Due to its aggressive neighbor, Estonia is a frontline country. As a result, it cannot wait passively in the hope that Russia will not attack, said Estonian Defense Forces (EDF) commander Lt. Gen. Martin Herem.
Herem was speaking on Vikeraadio show "Uudis+," in response to views that by purchasing weapons with long-range capabilities and inviting allied soldiers to the country, Estonia is inviting trouble.
"We are a frontline country. We have no alternative but to play a (strong) defensive game. We have our nose up against an aggressive Russia, and our back is only 300 kilometers away. All of it is within the reach of a single aggressor country," Herem said.
According to Herem, hoping that Estonia's eastern neighbor will simply leave it alone if it does not invest in defense capabilities, is not an approach worth pursuing.
"There are different opinions. According to this view, to prevent a Russian attack, we could save all the money spent on defense, refrain from any military alliances and (that would allow us to) live in a more modest way."
According to Herem however, this approach is similar to attempting to avoid a school bully by hiding from them all year until graduation. "Personally, I think Russia will attack us if it knows we can't fight back," Herem said.
According to Herem, there is also no reason to think that if Estonia acquires long-range air defense systems, Russia will consider this an additional reason to attack.
"Long-range (weapons) systems mean that we can, for example, attack airfields, from which planes come to destroy the homes of our peaceful citizens. Long-range systems also mean that our (troops) don't need to be under the enemy's nose. We can be in the middle of Estonia and hit any target within Estonia's borders. These systems are very difficult to locate, no matter how good your air intelligence is," he said.
Ahead of the Riigikogu elections in March, Estonia's political parties have also presented their own national defense programs. However, according to Herem, the component related to improving the country's air defense in particular sometimes appears to have been formulated based on emotional, rather than actual strategic factors.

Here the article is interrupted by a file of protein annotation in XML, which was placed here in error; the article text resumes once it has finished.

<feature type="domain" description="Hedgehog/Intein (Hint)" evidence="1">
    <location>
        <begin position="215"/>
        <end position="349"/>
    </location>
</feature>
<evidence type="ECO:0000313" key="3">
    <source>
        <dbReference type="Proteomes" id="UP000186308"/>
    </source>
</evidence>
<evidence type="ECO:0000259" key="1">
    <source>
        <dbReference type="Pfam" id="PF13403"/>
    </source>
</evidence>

"The question is, about the kind of air defense we need. People forget, that air defense starts with surveillance. After that, you need command and different air defense assets, right up to 762 (NATO) machine guns, which are perhaps the most effective way to shoot down any kind of drone," he explained.
"Then (you need) heavy machine guns or shoulder-fired anti-aircraft missile systems to shoot down drones or cruise missiles, and only after that, medium- or long-range air defense (systems). All of this is based on air surveillance and communication systems, which we have a good standard of and have been developing for years," Herem said.
On Wednesday, Herem wrote on social media, that even if the Russia is defeated in its war in Ukraine, it will still remain a threat to Estonia, and this has to be taken into account when planning Estonia's national defense strategy.
NATO division up and running
Asked when the divisional structure under the framework of NATO would be up and running in Estonia, as agreed in alliance's Madrid summit, Herem said, that it is already operational.
"The structure is ready, around 60 people have been assigned to it, the government has approved the statute for the division's headquarters. /.../ Yes, people are working. A large proportion of these people come from different headquarters, including the Defense Forces' General Staff, with their own duties. Today, the division headquarters is indeed already operational," Herem said.
Editor: Michael Cole